Open Adoption Roundtable #17

The Open Adoption Roundtable is a series of occasional writing prompts about open adoption. It’s designed to showcase of the diversity of thought and experience in the open adoption community. You don’t need to be part of the Open Adoption Bloggers list to participate, or even be in a traditional open adoption. If you’re thinking about openness in adoption, you have a place at the table. The prompts are meant to be starting points–feel free to adapt or expand on them.


Publish your response during the next two weeks–linking back here so your readers can browse other participating blogs–and leave a link to your post in the comments. Using a previously published post is perfectly fine; I’d appreciate it if you’d add a link back to the roundtable. If you don’t blog, you can always leave your thoughts directly in the comments.

Are there any things that you don’t want the other members of your triad to know—or that you don’t want to know about them? I’ve heard first mothers talk about not sharing their birth stories with adoptive parents because those are for the adoptees and for themselves only. I’ve also heard of adoptees concealing their reunions from adoptive parents so as not to cause them pain. What don’t you want shared in your adoptive relationships?

This prompt first took root in my brain when I was reading some perfectly nice adoptive mother’s blog and saw that was celebrating her child turning nine months + because now (and I paraphrase) “She’s been with me longer than she was with her.” I hate this sentiment, and I also hate “Gotcha Day”; if Ruth and Nora celebrate(d) these, I thought, I never want to know. Both “holidays” feel like a really gross kind of possessiveness to me—I get it, you have the baby, you won. No need to rub it in with creepy made-up holidays designed to point out that you’re the real mommy, you are, not that other lady, it’s you.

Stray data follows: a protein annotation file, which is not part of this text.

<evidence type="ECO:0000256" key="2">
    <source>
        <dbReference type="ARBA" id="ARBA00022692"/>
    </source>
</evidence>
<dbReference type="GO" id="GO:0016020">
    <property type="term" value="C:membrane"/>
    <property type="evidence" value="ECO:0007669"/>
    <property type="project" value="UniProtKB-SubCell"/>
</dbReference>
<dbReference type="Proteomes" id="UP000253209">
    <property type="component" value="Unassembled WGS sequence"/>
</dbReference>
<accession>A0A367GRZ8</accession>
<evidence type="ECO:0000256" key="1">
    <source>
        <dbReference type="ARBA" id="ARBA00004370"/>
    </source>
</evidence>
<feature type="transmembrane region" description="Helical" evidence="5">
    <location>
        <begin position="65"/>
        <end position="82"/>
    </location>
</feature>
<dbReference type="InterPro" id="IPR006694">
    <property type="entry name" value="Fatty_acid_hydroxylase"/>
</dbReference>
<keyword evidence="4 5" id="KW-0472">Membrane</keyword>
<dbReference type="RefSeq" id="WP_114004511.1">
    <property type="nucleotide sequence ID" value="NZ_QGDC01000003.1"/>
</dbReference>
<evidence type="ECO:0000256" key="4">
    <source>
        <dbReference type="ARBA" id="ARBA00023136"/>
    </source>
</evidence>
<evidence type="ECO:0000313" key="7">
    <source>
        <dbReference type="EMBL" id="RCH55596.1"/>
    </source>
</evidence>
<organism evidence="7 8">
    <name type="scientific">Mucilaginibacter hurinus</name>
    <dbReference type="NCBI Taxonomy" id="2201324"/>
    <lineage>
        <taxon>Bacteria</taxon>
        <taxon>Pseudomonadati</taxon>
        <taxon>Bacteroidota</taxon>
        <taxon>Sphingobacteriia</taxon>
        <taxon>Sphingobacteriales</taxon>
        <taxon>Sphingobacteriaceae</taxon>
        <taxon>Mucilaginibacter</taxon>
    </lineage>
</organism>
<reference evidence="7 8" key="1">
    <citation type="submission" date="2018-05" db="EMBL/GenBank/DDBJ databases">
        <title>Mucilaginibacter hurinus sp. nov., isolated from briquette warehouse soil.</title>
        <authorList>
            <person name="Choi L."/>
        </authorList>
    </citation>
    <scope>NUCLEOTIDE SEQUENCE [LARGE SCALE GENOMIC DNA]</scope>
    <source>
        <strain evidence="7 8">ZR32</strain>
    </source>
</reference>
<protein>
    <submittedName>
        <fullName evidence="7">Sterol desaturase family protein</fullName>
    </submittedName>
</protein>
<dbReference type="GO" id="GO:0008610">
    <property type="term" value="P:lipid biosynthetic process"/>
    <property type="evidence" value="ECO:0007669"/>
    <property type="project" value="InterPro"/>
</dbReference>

I know how uncharitable that is. I look at that paragraph and imagine a perfectly nice adoptive mother leaving a hurt comment, telling me that they celebrate the day they became a family, and what is wrong with me? Well—I lost my son. I did that, it’s certainly no adoptive parent’s fault, and I don’t leave comments on those perfectly nice blogs telling people that they should be ashamed. (For the record, I have no similar feelings about finalization day. That seems like a perfectly fine day to celebrate, if anyone in blogland is looking for my approval.) But—okay, I will try to make a comparison. At the visit, one of the small wooden cars I had for Cricket to play with is a fire truck, and I noticed that Ruth was telling Cricket that fire trucks check on people who need help. She saw me listening and explained that they had originally told Cricket that fire trucks mean that someone is hurt, or that someone is in trouble, because it seems inappropriate to them that little kids think it’s awesome to see the fire truck zipping by when in fact it is racing through traffic because someone could be dying. So they told Cricket that it’s actually a sad thing, and he started to seem really distressed by fire trucks, so they’re trying to scale it back a bit, because compassion is great but they don’t want to traumatize him. And at first I thought, That’s so dumb. Why not let him just think they’re cool? But after awhile, I realized that they’re right—fire trucks don’t generally put the sirens on because everything is fine, and seeing little kids thrilled by them would be spooky if put into that context. I don’t know that I will necessarily do as they have done, and I don’t have any beef with parents who choose instead to point out a fire truck excitedly to their toddlers, but I think Ruth’s is a valid point of view.